International and Comparative Librarianship

DEDICATED TO PIONEERS   INCLUDING:
S. R. Ranganathan, P. N. Kaula, R. N. Sharma, J. F. Harvey, D. J. Foskett, J. P. Danton, M. M. Jackson, etc.
This Blogosphere has a slant towards India [a.k.a Indica, Indo, South-Asian, Oriental, Bharat, Hindustan, Asian-Indian (not American Indian)].

Saturday, October 03, 2009

Visualizing Information based on primary and secondary research

Diaries, are one form of primary resource for any research or study. Librarians classify diaries and such original information tools as primary source or tools from primary research. When people digest this information and create a summary (or an interpretation) such a publication becomes secondary, a digest of digests become tertiary (depending on the levels of input) and quaternary.

This categorization of primary, secondary, etc., is essential for those who teach the library users--or call it information literacy.
Whereras, such categorization in research helps (those involved in study and research) identify the resources: what to look and when to look.

William A Katz, in his book, Introduction of Reference Work, says: "If the ideal reference service, to paraphrase Andre Malraux is 'reference service without walls', the nature of information does impose certain limitations on that service. This side of tapping experts in the community for 'firsthand' information, the library generally must rely upon published data... A rough way of measuring the usual timelines of materials is to classify them as primary, secondary, or tertiary." (volume one, 1978, p. 15)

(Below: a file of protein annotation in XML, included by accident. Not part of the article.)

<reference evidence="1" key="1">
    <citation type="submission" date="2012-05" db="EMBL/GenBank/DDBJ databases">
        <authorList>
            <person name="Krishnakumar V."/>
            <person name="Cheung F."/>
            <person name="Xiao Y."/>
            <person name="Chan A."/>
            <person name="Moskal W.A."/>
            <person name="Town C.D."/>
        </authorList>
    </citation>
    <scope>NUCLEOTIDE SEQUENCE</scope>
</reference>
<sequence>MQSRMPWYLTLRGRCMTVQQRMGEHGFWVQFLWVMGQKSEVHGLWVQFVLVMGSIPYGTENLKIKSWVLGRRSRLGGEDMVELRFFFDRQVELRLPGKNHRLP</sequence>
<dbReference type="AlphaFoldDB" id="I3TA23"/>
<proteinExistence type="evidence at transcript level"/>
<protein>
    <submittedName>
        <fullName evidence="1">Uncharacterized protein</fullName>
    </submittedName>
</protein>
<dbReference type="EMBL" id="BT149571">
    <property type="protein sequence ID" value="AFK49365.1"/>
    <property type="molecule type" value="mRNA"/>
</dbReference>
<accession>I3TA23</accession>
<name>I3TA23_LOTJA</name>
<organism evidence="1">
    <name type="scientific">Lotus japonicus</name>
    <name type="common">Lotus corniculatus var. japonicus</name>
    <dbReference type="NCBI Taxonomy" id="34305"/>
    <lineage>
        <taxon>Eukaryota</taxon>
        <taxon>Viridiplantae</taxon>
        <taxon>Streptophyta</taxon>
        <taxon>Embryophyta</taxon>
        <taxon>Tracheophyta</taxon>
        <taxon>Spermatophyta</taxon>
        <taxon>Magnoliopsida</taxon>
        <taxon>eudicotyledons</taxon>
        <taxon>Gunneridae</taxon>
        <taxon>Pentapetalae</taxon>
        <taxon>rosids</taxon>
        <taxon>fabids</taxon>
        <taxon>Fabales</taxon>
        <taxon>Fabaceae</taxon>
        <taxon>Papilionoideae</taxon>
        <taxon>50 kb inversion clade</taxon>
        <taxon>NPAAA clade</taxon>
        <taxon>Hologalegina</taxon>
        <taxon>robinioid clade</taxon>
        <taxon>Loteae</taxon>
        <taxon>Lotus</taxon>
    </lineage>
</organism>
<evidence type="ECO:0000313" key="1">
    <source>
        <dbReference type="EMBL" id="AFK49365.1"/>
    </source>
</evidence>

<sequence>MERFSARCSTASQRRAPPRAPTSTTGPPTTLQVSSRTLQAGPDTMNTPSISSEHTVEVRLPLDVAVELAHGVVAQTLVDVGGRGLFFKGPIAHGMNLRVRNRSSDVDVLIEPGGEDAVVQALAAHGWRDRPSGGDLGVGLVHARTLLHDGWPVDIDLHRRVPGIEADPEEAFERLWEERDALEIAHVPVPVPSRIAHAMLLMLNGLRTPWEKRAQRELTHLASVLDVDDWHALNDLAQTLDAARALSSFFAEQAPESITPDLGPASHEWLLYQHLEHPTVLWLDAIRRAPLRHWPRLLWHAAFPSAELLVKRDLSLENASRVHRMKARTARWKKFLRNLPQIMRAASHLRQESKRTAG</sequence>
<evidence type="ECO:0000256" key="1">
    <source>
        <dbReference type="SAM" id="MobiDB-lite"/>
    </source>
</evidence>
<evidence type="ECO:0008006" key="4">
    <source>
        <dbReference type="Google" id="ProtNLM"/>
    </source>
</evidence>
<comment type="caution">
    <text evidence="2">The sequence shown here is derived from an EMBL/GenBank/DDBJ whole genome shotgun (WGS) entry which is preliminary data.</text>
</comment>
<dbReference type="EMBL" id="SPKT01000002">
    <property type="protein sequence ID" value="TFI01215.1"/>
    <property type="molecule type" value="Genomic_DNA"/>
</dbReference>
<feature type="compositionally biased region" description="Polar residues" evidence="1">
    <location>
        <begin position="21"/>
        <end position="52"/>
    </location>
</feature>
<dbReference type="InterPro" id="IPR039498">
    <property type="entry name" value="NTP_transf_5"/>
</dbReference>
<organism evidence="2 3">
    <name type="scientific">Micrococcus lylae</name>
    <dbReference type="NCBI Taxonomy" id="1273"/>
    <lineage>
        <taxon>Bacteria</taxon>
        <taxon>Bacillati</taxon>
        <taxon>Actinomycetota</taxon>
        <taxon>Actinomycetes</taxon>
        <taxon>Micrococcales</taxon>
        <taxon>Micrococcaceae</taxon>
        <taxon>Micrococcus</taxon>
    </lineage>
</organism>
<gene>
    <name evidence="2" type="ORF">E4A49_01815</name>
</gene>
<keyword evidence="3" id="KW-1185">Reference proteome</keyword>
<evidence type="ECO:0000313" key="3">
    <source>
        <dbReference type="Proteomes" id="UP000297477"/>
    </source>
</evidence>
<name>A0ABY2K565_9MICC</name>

Interestingly, information professionals, esp. librarians have time, patience, motivation, and skills to name the process, at each stage: be it input, thruput or output. Taxonomies, metadata, tags and keywords are a big world today, but many don't know that librarians are trained both in school and in work to identify and standardize names, themes and so on.

In short, we had traditionally three types of reference sources, viz., primary, secondary and tertiary. Now, a fourth category has emerged, viz., quaternary [C. A Morlot, Swiss stratigrapher and archaeologist, Originator of the term "Quaternary" as used in Geology, and related fields]

As a reference source, the word quaternary, has different definitions, and this includes:

A good template (sample, model) to visualize bookreview of reference sources, e.g, diary or autobiography, posted on a blog for the autobiographical work, What World is Left, is here: books based on primary and secondary research

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